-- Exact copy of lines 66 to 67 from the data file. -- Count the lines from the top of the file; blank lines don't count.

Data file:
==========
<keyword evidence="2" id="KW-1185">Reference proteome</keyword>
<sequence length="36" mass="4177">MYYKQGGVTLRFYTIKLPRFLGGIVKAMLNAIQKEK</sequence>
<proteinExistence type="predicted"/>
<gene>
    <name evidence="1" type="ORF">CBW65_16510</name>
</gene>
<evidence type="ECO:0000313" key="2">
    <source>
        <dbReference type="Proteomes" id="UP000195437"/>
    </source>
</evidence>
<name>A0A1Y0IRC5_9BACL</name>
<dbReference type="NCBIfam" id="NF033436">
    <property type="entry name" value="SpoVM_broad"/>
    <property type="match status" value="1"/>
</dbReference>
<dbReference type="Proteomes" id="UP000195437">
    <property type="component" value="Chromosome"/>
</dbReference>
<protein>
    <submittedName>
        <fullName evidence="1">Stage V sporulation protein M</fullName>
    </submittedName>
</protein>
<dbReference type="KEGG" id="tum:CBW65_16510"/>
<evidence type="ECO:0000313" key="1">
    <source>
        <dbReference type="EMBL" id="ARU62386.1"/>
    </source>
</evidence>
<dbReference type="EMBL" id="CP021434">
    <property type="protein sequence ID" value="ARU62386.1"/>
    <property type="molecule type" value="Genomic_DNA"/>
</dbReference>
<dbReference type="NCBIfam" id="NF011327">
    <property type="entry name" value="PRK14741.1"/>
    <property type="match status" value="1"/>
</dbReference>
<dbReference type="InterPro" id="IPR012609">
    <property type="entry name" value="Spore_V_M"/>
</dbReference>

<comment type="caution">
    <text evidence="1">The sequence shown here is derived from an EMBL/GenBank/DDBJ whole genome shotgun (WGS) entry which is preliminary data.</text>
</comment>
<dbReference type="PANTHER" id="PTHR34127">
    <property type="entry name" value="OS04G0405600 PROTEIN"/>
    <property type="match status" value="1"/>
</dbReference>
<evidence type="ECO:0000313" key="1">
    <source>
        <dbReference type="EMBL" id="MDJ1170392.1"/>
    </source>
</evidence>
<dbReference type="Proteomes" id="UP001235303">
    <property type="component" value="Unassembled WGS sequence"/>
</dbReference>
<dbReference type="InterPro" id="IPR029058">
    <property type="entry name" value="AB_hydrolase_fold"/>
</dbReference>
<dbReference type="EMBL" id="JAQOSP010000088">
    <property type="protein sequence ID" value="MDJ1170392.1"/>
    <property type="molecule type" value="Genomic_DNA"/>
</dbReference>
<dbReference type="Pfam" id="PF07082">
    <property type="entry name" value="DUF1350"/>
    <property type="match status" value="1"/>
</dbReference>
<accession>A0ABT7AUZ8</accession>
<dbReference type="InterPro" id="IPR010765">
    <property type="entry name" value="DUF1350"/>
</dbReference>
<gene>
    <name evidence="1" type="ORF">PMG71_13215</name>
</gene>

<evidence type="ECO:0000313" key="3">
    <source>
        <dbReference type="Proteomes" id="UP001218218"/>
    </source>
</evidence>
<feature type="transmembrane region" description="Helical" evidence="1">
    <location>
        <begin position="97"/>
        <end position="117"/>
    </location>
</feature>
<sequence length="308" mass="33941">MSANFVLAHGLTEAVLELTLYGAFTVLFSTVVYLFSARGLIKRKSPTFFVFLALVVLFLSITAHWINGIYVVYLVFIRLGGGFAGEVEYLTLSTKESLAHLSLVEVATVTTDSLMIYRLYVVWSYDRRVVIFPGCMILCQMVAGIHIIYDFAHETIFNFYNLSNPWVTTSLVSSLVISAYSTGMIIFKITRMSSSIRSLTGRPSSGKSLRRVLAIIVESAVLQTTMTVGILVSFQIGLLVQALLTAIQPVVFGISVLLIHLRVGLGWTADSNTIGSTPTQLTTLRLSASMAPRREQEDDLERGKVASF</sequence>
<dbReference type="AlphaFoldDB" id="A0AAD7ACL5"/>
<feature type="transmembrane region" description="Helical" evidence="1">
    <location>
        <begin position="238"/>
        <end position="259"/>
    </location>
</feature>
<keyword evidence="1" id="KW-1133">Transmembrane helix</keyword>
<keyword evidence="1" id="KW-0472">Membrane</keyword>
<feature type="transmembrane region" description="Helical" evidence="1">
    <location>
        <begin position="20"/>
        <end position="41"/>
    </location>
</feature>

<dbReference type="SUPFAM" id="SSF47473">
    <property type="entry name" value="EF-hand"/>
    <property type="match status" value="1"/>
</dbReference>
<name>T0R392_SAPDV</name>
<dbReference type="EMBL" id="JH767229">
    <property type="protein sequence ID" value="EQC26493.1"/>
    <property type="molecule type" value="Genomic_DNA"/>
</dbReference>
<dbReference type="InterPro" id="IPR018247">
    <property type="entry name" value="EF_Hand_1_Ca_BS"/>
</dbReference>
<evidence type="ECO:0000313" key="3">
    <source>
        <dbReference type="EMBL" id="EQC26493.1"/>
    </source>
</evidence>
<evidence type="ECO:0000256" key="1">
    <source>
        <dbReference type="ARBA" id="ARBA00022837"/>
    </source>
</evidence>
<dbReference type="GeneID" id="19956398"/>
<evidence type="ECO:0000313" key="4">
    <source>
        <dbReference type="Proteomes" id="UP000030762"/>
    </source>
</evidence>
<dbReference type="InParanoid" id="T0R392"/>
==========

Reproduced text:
    <property type="match status" value="1"/>
</dbReference>